Two economists at Harvard’s National Bureau of Economic Research (NBER) have put to rest William Baumol’s theory of cost-disease as an explanation for the steep rise in college tuition over the past thirty years.
Baumol’s theory attempted to explain why salaries rose in service industries, especially the arts. Usually, higher wages reflect higher productivity, due to economies of scale. But a symphony orchestra is always about the same size, and so is the audience, and playing a symphony takes the same amount of time, so there can be no reduction in costs from economies of scale.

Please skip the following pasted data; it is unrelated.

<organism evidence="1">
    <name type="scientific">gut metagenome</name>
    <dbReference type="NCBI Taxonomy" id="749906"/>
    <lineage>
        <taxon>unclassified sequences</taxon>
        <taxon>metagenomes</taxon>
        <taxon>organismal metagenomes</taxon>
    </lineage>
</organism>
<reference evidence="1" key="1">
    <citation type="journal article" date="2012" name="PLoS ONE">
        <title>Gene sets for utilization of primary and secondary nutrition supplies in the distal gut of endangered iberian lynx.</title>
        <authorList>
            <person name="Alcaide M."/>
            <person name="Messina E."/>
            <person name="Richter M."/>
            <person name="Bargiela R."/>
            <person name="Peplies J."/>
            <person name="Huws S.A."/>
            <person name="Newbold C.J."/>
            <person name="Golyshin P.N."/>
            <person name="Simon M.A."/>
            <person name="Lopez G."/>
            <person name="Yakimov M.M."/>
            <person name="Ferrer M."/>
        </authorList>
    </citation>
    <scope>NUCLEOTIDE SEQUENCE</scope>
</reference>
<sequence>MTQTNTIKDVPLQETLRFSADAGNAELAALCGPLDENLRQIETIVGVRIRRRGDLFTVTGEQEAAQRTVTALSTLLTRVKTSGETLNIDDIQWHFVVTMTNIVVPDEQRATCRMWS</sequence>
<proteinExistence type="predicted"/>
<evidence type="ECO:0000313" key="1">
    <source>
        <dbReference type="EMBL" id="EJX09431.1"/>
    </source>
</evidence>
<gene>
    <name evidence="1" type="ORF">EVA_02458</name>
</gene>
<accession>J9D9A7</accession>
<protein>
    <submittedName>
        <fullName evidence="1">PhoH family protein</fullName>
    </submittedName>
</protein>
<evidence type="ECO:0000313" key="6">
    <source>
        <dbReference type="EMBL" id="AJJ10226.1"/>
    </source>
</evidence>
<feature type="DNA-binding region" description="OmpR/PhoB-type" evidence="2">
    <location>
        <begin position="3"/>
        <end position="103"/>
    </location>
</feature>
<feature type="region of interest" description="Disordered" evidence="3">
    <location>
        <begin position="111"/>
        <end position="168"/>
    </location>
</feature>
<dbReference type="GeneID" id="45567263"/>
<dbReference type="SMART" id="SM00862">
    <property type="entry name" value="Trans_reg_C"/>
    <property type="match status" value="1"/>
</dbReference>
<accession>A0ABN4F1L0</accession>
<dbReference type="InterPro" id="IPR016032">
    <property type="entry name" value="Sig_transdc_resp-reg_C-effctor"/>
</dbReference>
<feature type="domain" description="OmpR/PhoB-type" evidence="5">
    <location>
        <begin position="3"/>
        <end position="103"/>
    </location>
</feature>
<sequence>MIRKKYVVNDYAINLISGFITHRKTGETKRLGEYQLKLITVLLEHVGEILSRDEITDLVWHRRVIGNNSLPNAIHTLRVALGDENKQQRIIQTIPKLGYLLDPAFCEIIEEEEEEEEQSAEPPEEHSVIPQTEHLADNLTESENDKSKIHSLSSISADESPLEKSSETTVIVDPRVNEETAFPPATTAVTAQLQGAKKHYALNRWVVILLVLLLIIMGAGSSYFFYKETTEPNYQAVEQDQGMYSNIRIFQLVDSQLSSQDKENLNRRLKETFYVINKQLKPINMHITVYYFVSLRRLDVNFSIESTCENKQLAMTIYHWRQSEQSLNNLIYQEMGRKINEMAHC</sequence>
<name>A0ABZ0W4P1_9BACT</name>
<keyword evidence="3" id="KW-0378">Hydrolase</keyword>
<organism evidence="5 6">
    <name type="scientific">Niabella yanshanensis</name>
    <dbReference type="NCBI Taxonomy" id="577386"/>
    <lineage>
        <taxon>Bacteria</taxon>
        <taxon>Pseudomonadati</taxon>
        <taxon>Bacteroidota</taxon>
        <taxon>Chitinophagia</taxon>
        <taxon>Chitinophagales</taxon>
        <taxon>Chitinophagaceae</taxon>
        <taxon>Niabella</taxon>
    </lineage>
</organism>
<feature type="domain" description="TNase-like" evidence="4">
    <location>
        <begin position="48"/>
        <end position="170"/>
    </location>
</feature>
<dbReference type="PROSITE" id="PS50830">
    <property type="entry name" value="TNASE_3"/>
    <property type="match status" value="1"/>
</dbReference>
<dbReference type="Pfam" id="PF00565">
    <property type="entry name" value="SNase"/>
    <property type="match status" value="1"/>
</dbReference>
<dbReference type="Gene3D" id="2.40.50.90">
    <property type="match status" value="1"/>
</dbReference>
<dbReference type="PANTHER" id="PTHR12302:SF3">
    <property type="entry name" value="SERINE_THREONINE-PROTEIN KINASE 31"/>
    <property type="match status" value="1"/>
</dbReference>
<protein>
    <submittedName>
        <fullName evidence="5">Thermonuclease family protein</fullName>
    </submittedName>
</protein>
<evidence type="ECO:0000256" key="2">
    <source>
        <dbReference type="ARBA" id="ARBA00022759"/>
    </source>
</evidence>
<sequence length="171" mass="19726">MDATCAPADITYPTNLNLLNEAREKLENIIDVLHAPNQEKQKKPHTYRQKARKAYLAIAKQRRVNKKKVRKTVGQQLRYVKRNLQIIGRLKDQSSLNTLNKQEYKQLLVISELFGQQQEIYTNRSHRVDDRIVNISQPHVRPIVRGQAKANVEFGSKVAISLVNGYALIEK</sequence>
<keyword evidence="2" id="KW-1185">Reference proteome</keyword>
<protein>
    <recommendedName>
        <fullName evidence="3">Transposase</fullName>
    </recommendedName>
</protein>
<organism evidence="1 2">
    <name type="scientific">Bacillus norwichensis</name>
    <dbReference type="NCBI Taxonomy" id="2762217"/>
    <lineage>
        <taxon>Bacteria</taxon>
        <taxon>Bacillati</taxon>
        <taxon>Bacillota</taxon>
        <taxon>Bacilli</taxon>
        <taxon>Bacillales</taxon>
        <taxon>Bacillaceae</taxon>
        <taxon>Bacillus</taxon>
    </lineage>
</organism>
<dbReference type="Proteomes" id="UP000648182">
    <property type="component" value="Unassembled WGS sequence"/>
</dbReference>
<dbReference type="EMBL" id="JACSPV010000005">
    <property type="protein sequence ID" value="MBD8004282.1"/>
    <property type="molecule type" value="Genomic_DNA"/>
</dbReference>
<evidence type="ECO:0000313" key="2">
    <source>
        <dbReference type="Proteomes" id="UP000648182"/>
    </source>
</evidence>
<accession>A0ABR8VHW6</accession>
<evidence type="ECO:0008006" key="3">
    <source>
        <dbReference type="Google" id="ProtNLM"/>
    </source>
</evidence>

Yet the conductor’s salary keeps going up. Why? Productivity does increase in other industries, and the conductor’s wage must go up in order to keep him or her from escaping to a better-paying industry.
That concept has been applied again and again to colleges (as if there could be no economies of scale in teaching). In any case, Grey Gordon and Aaron Hedlund discovered that the reason for steep increases in tuition since 1987: the surge in federal loans. In fact, that can explain all the increase, they say.
Needless to say, not everyone agrees. You can read about the debate in today’s Inside Higher Ed.